Yesterday, North Sea Natural Resources (NSNR) announced that an environmental licence permit was granted for a 3D seismic survey across the Devil’s Hole Horst oil discovery on the western platform of the UK Central Graben.
The objective of the survey is to verify the volumes, further de-risk the prospect and define multiple well locations for appraisal and exploration of this giant undeveloped Devil’s Hole Horst Oil Discovery, which has also been compared to the Johan Sverdrup field in Norway because of the similarity in structural setting and distance from the source kitchen.
According to NSNR, the prospect potentially holds 6.4 Billion Barrels of oil prospective STOIIP and 1.8 Billion Barrels of oil Prospective Resources, which has been verified by third party auditor volumes reports based on evidence from two vintage wells and 3000 kilometres of 2D seismic.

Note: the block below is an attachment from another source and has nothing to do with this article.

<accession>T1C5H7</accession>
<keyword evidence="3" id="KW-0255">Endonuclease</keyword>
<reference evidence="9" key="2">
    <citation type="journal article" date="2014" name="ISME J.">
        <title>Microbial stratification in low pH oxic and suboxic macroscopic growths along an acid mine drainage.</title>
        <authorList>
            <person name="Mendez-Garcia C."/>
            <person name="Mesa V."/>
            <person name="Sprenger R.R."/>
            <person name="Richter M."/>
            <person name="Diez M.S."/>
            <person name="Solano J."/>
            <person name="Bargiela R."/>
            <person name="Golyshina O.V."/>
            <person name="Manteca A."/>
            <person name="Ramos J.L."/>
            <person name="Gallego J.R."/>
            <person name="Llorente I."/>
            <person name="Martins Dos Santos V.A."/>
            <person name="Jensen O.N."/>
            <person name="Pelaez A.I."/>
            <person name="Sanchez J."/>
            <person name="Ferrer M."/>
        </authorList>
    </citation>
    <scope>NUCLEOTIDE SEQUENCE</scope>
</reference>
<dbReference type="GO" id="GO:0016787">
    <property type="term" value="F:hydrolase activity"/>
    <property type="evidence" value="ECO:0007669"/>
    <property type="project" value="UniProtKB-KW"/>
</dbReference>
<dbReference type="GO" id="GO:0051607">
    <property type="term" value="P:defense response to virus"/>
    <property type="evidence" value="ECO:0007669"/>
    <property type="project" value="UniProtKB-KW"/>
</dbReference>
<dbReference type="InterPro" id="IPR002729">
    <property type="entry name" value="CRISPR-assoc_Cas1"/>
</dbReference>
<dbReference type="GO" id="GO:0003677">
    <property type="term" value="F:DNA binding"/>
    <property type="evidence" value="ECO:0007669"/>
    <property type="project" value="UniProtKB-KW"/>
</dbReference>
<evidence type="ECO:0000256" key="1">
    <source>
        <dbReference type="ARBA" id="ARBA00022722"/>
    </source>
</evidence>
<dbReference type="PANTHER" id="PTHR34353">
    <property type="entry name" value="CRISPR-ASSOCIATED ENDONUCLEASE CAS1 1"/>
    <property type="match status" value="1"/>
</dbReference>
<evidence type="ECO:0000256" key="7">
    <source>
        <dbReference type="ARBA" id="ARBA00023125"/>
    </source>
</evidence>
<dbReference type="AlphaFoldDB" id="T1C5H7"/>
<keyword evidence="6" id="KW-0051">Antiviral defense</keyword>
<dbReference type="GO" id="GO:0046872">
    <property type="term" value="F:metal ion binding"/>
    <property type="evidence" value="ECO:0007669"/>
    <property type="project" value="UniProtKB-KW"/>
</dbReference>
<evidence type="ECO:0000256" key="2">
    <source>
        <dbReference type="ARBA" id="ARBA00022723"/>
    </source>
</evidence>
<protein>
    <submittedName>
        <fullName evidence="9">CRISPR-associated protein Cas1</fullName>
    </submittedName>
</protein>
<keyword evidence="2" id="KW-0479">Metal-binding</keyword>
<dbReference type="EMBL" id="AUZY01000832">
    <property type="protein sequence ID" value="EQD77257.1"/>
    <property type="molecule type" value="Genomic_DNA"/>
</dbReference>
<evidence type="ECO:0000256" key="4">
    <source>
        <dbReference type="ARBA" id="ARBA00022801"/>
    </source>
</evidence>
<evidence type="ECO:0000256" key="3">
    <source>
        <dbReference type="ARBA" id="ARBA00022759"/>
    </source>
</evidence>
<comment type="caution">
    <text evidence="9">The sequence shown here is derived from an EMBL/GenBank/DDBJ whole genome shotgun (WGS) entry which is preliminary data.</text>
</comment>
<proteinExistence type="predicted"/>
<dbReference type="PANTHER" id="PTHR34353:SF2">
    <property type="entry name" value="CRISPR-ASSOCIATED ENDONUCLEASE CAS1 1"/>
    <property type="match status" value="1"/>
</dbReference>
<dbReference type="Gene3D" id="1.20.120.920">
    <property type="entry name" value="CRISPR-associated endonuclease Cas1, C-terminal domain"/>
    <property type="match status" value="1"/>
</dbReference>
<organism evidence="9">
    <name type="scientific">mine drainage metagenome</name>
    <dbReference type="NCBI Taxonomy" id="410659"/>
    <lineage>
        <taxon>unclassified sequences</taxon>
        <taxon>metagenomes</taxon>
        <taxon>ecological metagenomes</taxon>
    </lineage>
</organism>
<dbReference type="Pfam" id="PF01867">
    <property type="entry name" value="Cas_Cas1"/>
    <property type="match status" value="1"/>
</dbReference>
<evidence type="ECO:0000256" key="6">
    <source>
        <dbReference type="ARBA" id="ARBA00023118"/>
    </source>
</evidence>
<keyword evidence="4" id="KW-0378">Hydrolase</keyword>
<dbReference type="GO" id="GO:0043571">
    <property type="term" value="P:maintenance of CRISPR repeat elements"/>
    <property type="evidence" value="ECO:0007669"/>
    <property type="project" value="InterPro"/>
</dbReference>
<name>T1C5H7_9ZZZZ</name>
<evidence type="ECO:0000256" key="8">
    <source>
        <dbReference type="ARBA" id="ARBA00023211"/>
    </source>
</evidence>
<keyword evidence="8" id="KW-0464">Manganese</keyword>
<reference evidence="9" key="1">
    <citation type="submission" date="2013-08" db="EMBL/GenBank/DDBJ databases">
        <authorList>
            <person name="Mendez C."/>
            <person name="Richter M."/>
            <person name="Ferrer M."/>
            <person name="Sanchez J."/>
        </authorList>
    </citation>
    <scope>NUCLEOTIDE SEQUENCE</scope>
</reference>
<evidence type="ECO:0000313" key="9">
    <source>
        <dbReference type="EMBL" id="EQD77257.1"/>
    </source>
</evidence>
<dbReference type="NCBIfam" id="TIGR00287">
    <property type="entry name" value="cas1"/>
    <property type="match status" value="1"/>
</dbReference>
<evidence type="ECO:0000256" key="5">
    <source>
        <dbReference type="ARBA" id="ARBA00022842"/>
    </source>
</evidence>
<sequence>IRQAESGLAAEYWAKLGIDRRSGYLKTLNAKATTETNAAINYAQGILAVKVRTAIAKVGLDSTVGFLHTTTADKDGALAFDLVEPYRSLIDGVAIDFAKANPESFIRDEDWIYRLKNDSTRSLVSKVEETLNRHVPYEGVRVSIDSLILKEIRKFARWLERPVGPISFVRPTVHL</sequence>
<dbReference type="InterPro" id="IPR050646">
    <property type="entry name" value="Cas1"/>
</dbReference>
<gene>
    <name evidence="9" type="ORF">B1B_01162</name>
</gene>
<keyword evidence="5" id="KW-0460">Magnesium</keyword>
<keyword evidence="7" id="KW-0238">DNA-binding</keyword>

An early discovery
Two wells have already been drilled on the structure. Oil was discovered and proven by Amoco crestal well 27/3-1 in September 1967 about two years before the Ekofisk and Arbroath oil discoveries. A mechanical problem with the drill stem testing caused by a cement sheath compromised the reservoir which was blocked from flowing oil.
Amoco then drilled a downdip second well, which also had log and cuttings evidence for oil in Permian dolomites, but walked away after both wells failed to find their Groningen play type Rotliegendes Sand reservoir. At that time little was known of the Permian Dolomite hydrocarbon play potential.
Modern detailed x-ray fluorescence geochemistry analysis of the cuttings and core in both vintage wells has defined Jurassic Kimmeridge Clay Formation-sourced oil in Permian Dolomites at the same level. This suggests that oil migrated from the mature Quad 29 Central Graben oil generating kitchen to the east over a distance of 70 km.
Drilling of two wells is planned for 2023. For further information and the chance to participate in the forthcoming farm down process please contact firstname.lastname@example.org.